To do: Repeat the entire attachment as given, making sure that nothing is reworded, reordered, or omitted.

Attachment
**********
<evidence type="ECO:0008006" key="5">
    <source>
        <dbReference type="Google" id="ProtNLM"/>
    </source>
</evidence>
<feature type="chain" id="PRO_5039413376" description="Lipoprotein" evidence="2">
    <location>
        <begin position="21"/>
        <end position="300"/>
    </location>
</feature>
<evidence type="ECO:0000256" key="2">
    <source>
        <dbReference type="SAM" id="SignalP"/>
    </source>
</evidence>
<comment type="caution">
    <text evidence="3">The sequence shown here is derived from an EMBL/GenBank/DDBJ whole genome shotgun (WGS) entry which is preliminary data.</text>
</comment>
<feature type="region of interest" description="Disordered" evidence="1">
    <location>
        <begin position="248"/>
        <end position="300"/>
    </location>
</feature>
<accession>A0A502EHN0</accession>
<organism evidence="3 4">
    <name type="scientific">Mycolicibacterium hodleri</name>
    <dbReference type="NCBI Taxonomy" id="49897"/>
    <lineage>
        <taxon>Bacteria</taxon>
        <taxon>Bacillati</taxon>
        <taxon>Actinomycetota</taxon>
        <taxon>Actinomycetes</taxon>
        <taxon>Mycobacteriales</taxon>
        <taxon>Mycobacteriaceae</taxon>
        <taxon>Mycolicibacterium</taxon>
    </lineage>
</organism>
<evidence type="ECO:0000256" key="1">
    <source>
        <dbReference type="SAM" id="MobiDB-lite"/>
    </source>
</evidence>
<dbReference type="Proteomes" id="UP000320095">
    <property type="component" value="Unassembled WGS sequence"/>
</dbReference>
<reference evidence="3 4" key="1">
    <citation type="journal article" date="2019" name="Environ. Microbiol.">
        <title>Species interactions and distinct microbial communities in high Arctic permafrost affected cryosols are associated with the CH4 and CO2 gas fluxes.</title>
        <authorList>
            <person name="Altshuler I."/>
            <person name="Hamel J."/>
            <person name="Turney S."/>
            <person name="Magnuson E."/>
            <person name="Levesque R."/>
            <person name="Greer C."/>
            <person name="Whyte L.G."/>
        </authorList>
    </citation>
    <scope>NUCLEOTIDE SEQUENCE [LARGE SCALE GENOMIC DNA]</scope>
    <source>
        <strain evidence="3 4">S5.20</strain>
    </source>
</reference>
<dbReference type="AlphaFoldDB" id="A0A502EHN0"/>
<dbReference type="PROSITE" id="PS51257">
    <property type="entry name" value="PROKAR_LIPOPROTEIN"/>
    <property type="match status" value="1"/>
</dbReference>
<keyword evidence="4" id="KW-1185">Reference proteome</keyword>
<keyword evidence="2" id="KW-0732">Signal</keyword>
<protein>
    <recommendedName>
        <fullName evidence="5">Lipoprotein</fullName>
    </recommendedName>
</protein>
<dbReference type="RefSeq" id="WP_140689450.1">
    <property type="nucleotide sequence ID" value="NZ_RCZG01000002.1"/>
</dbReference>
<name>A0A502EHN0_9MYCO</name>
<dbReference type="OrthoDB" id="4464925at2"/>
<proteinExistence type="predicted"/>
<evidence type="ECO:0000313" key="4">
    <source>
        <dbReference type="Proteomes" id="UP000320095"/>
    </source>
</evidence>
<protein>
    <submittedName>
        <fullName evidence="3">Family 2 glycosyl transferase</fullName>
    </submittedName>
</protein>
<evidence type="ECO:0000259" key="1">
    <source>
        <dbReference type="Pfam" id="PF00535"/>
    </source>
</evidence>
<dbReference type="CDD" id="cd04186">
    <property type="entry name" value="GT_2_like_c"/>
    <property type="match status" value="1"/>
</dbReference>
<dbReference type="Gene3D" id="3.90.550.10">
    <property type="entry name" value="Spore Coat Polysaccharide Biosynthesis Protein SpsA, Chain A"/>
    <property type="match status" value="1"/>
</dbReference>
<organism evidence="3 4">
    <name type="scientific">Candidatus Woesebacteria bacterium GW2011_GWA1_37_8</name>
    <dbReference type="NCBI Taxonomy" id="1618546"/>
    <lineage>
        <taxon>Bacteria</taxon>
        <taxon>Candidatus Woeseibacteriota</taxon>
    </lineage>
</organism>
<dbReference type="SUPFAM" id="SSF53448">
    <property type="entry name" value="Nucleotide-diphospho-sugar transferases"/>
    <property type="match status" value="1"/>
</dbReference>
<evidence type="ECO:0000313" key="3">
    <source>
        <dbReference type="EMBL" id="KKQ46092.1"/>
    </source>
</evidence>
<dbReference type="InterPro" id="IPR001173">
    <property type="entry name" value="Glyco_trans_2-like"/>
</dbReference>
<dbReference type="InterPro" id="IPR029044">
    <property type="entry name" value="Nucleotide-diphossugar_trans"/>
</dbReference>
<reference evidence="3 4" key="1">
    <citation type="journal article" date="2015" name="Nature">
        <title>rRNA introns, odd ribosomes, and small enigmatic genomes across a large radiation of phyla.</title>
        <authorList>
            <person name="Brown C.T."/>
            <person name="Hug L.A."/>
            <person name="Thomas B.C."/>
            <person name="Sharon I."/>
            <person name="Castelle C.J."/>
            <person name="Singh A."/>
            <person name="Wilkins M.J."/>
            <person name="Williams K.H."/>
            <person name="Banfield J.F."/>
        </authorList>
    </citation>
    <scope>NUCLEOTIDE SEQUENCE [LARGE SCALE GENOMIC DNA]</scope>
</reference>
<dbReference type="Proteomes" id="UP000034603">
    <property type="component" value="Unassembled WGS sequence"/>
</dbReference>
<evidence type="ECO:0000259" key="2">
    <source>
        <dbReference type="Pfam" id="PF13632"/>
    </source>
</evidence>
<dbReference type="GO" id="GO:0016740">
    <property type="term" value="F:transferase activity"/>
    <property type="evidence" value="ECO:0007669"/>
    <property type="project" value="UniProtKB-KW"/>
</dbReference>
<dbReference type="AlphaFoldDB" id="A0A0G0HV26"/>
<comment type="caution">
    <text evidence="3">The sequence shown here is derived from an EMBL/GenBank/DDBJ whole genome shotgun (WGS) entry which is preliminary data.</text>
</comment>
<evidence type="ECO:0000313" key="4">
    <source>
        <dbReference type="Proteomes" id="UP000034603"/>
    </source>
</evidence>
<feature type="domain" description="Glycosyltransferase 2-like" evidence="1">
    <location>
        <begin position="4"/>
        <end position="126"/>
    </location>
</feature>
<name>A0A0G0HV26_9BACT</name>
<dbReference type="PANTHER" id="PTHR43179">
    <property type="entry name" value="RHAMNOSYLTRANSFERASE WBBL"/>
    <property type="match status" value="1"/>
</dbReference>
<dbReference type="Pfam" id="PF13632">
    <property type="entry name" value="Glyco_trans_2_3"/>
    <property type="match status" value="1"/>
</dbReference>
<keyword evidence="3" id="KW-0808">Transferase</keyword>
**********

<evidence type="ECO:0008006" key="5">
    <source>
        <dbReference type="Google" id="ProtNLM"/>
    </source>
</evidence>
<feature type="chain" id="PRO_5039413376" description="Lipoprotein" evidence="2">
    <location>
        <begin position="21"/>
        <end position="300"/>
    </location>
</feature>
<evidence type="ECO:0000256" key="2">
    <source>
        <dbReference type="SAM" id="SignalP"/>
    </source>
</evidence>
<comment type="caution">
    <text evidence="3">The sequence shown here is derived from an EMBL/GenBank/DDBJ whole genome shotgun (WGS) entry which is preliminary data.</text>
</comment>
<feature type="region of interest" description="Disordered" evidence="1">
    <location>
        <begin position="248"/>
        <end position="300"/>
    </location>
</feature>
<accession>A0A502EHN0</accession>
<organism evidence="3 4">
    <name type="scientific">Mycolicibacterium hodleri</name>
    <dbReference type="NCBI Taxonomy" id="49897"/>
    <lineage>
        <taxon>Bacteria</taxon>
        <taxon>Bacillati</taxon>
        <taxon>Actinomycetota</taxon>
        <taxon>Actinomycetes</taxon>
        <taxon>Mycobacteriales</taxon>
        <taxon>Mycobacteriaceae</taxon>
        <taxon>Mycolicibacterium</taxon>
    </lineage>
</organism>
<evidence type="ECO:0000256" key="1">
    <source>
        <dbReference type="SAM" id="MobiDB-lite"/>
    </source>
</evidence>
<dbReference type="Proteomes" id="UP000320095">
    <property type="component" value="Unassembled WGS sequence"/>
</dbReference>
<reference evidence="3 4" key="1">
    <citation type="journal article" date="2019" name="Environ. Microbiol.">
        <title>Species interactions and distinct microbial communities in high Arctic permafrost affected cryosols are associated with the CH4 and CO2 gas fluxes.</title>
        <authorList>
            <person name="Altshuler I."/>
            <person name="Hamel J."/>
            <person name="Turney S."/>
            <person name="Magnuson E."/>
            <person name="Levesque R."/>
            <person name="Greer C."/>
            <person name="Whyte L.G."/>
        </authorList>
    </citation>
    <scope>NUCLEOTIDE SEQUENCE [LARGE SCALE GENOMIC DNA]</scope>
    <source>
        <strain evidence="3 4">S5.20</strain>
    </source>
</reference>
<dbReference type="AlphaFoldDB" id="A0A502EHN0"/>
<dbReference type="PROSITE" id="PS51257">
    <property type="entry name" value="PROKAR_LIPOPROTEIN"/>
    <property type="match status" value="1"/>
</dbReference>
<keyword evidence="4" id="KW-1185">Reference proteome</keyword>
<keyword evidence="2" id="KW-0732">Signal</keyword>
<protein>
    <recommendedName>
        <fullName evidence="5">Lipoprotein</fullName>
    </recommendedName>
</protein>
<dbReference type="RefSeq" id="WP_140689450.1">
    <property type="nucleotide sequence ID" value="NZ_RCZG01000002.1"/>
</dbReference>
<name>A0A502EHN0_9MYCO</name>
<dbReference type="OrthoDB" id="4464925at2"/>
<proteinExistence type="predicted"/>
<evidence type="ECO:0000313" key="4">
    <source>
        <dbReference type="Proteomes" id="UP000320095"/>
    </source>
</evidence>
<protein>
    <submittedName>
        <fullName evidence="3">Family 2 glycosyl transferase</fullName>
    </submittedName>
</protein>
<evidence type="ECO:0000259" key="1">
    <source>
        <dbReference type="Pfam" id="PF00535"/>
    </source>
</evidence>
<dbReference type="CDD" id="cd04186">
    <property type="entry name" value="GT_2_like_c"/>
    <property type="match status" value="1"/>
</dbReference>
<dbReference type="Gene3D" id="3.90.550.10">
    <property type="entry name" value="Spore Coat Polysaccharide Biosynthesis Protein SpsA, Chain A"/>
    <property type="match status" value="1"/>
</dbReference>
<organism evidence="3 4">
    <name type="scientific">Candidatus Woesebacteria bacterium GW2011_GWA1_37_8</name>
    <dbReference type="NCBI Taxonomy" id="1618546"/>
    <lineage>
        <taxon>Bacteria</taxon>
        <taxon>Candidatus Woeseibacteriota</taxon>
    </lineage>
</organism>
<dbReference type="SUPFAM" id="SSF53448">
    <property type="entry name" value="Nucleotide-diphospho-sugar transferases"/>
    <property type="match status" value="1"/>
</dbReference>
<evidence type="ECO:0000313" key="3">
    <source>
        <dbReference type="EMBL" id="KKQ46092.1"/>
    </source>
</evidence>
<dbReference type="InterPro" id="IPR001173">
    <property type="entry name" value="Glyco_trans_2-like"/>
</dbReference>
<dbReference type="InterPro" id="IPR029044">
    <property type="entry name" value="Nucleotide-diphossugar_trans"/>
</dbReference>
<reference evidence="3 4" key="1">
    <citation type="journal article" date="2015" name="Nature">
        <title>rRNA introns, odd ribosomes, and small enigmatic genomes across a large radiation of phyla.</title>
        <authorList>
            <person name="Brown C.T."/>
            <person name="Hug L.A."/>
            <person name="Thomas B.C."/>
            <person name="Sharon I."/>
            <person name="Castelle C.J."/>
            <person name="Singh A."/>
            <person name="Wilkins M.J."/>
            <person name="Williams K.H."/>
            <person name="Banfield J.F."/>
        </authorList>
    </citation>
    <scope>NUCLEOTIDE SEQUENCE [LARGE SCALE GENOMIC DNA]</scope>
</reference>
<dbReference type="Proteomes" id="UP000034603">
    <property type="component" value="Unassembled WGS sequence"/>
</dbReference>
<evidence type="ECO:0000259" key="2">
    <source>
        <dbReference type="Pfam" id="PF13632"/>
    </source>
</evidence>
<dbReference type="GO" id="GO:0016740">
    <property type="term" value="F:transferase activity"/>
    <property type="evidence" value="ECO:0007669"/>
    <property type="project" value="UniProtKB-KW"/>
</dbReference>
<dbReference type="AlphaFoldDB" id="A0A0G0HV26"/>
<comment type="caution">
    <text evidence="3">The sequence shown here is derived from an EMBL/GenBank/DDBJ whole genome shotgun (WGS) entry which is preliminary data.</text>
</comment>
<evidence type="ECO:0000313" key="4">
    <source>
        <dbReference type="Proteomes" id="UP000034603"/>
    </source>
</evidence>
<feature type="domain" description="Glycosyltransferase 2-like" evidence="1">
    <location>
        <begin position="4"/>
        <end position="126"/>
    </location>
</feature>
<name>A0A0G0HV26_9BACT</name>
<dbReference type="PANTHER" id="PTHR43179">
    <property type="entry name" value="RHAMNOSYLTRANSFERASE WBBL"/>
    <property type="match status" value="1"/>
</dbReference>
<dbReference type="Pfam" id="PF13632">
    <property type="entry name" value="Glyco_trans_2_3"/>
    <property type="match status" value="1"/>
</dbReference>
<keyword evidence="3" id="KW-0808">Transferase</keyword>